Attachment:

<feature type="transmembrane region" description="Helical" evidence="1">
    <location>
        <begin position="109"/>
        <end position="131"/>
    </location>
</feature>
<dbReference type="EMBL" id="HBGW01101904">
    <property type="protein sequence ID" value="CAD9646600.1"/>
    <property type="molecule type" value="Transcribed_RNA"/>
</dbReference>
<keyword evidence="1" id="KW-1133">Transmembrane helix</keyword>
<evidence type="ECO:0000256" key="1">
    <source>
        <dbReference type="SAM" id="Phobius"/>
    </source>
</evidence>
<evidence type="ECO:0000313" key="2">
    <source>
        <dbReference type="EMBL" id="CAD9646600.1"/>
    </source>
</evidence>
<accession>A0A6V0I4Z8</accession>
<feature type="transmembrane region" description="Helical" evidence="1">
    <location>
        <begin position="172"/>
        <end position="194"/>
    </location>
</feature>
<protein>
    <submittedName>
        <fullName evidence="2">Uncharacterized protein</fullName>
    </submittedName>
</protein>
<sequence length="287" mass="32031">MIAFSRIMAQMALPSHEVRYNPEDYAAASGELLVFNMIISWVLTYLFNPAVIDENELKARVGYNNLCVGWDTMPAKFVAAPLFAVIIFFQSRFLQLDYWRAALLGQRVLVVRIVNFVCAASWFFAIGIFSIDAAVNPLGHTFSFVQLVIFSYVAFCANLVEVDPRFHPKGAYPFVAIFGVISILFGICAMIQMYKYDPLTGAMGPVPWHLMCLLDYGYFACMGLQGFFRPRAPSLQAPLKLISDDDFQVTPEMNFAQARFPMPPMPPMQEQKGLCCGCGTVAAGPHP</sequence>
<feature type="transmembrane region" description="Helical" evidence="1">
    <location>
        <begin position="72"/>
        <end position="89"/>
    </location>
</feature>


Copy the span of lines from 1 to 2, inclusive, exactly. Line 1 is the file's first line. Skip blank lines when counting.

<feature type="transmembrane region" description="Helical" evidence="1">
    <location>